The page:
I Sign. I Wander.

Are we being HEARD?

It’s important having your own voice, especially in today’s society.

Over the last 10+ years, I have learnt to be assertive and to stand up for my beliefs and rights. I have also learnt that it is important to be recognised as an equal citizen.

Just right before Christmas, the Australian Government announced that 13 peak disability organisations would not be refunded for 2015-2016. Hearts across the disability sector in Australia were broken. Only 6 groups will be funded. They are population groups – women, children, CALD (culturally and linguistically diverse) and indigenous, which means ALL disabilities will be represented across those groups. Say, an organisation representing women with disabilities will be funded.

Colin Allen, President of World Federation of the Deaf, and past President of Deaf Australia explains it all clearly in a joint press statement with Ms Maryanne Diamond AO:

(Transcript available on YouTube)

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Closed captioning in Australia

At the age of 5, my mother bought a tiny Panasonic TV (it was TINY – about 31cm, if I remember) for our caravan. We all loved it. I loved it because everything was so animated. I could already read, but I didn’t know it was possible to watch TV with captions.

Fast forward to 2 years later.

I was 7 when I first came across closed captioning. School was about to finish up for the year, and my teacher had put Home Alone in the VHS player. There was an odd device sitting on top of the VHS player. My teacher fiddled with it then pressed play.

BEHOLD!

There was CAPTIONS!

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To Melbourne, with love.

I’m writing here at one of the huts on Brighton Beach. It’s absolutely gorgeous. Today has been the epitome of a beautiful spring day. Sunshine, no clouds, blue skies and temperatures in mid twenties.

It’s been 3 months since I moved here. Time has flown by so fast, and I feel like I have been here only 4 weeks.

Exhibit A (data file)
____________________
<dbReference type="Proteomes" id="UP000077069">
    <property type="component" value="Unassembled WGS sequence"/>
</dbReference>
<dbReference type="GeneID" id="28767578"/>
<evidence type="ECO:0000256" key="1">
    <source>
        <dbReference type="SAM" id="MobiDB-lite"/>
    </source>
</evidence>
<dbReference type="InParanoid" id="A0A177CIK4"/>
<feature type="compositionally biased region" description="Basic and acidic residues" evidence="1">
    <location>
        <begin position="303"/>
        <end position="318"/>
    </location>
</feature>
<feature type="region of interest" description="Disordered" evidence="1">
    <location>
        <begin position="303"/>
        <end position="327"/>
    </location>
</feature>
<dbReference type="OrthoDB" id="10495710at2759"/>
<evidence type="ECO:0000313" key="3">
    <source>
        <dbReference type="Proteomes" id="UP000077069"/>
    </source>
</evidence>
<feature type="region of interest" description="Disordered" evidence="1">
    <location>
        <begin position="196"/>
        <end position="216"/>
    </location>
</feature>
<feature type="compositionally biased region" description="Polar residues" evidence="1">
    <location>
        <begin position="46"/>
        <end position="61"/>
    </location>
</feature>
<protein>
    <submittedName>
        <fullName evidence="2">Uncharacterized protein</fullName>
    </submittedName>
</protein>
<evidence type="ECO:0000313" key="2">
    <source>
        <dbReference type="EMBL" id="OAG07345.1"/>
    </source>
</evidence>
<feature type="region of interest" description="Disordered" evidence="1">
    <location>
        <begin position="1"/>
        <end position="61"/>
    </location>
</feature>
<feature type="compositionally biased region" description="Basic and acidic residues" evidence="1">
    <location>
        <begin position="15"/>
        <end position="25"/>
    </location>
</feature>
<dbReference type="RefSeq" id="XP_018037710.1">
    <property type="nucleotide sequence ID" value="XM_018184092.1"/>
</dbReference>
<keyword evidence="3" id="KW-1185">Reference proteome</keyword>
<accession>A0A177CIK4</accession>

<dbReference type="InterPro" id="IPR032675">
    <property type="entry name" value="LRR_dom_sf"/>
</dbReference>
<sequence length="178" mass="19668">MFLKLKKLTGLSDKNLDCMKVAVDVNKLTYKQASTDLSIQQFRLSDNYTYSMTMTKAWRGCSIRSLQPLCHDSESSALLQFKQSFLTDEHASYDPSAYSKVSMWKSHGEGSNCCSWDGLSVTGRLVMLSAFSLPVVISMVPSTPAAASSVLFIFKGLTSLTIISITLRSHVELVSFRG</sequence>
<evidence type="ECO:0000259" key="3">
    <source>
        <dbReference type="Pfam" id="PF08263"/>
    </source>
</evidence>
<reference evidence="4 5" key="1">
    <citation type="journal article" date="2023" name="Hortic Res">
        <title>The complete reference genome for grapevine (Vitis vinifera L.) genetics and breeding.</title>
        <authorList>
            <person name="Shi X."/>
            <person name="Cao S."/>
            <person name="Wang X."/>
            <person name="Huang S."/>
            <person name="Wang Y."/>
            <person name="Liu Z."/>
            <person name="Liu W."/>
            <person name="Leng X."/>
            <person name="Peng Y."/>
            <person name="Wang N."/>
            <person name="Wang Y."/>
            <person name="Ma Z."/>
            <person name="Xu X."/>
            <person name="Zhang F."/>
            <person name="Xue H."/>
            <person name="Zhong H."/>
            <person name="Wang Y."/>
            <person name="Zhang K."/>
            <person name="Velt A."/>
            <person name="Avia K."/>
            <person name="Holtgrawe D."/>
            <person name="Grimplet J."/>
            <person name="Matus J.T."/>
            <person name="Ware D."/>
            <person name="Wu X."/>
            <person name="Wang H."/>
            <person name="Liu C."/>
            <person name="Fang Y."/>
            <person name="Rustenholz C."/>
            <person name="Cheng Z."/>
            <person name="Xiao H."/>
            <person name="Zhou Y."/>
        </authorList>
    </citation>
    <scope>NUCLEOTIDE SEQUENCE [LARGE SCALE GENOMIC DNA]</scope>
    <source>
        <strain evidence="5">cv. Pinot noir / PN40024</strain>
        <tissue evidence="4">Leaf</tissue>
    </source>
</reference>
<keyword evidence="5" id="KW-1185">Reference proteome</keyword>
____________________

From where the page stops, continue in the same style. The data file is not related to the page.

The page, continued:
Before moving here, I never thought it was possible to fall completely in love with a city.

Melbourne proved me wrong.

I am SO in love with this city.

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ISIW Interview #3 – Willos Callaghan

Willos Callaghan is a Deaf man who has discovered his talent for ocean and landscape photography. I am a HUGE fan of his work, hence my choosing him to be the third lucky interviewee in ISIW’s interview series.

His tools are: GoPro Hero3+ (Black) and Canon 5D MKIII. He’s new to photography, only having started late last year but his skills and talent have developed so much in short time, and he devotes his spare time to capturing the beauty of bodyboarding, the waves and the tranquility of the beach and the ocean. His photos beautifully captures his passion for the ocean.

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I’m Deaf, not stupid.

“Being deaf doesn’t mean you’re stupid: One woman’s experience with workplace discrimination in Australia” 

My Facebook newsfeed was flooded with this article, and many Deaf people can relate to it. I can relate to it as well.

As a Deaf person, I have experienced workplace discrimination. It’s not a pretty experience, to be honest. It’s extremely frustrating.

Like Ms Carlton, I use Auslan to communicate with others, however I do not speak. I’ve never been able to speak a whole sentence. I’ve found myself more comfortable signing rather than speaking.

russia-sl

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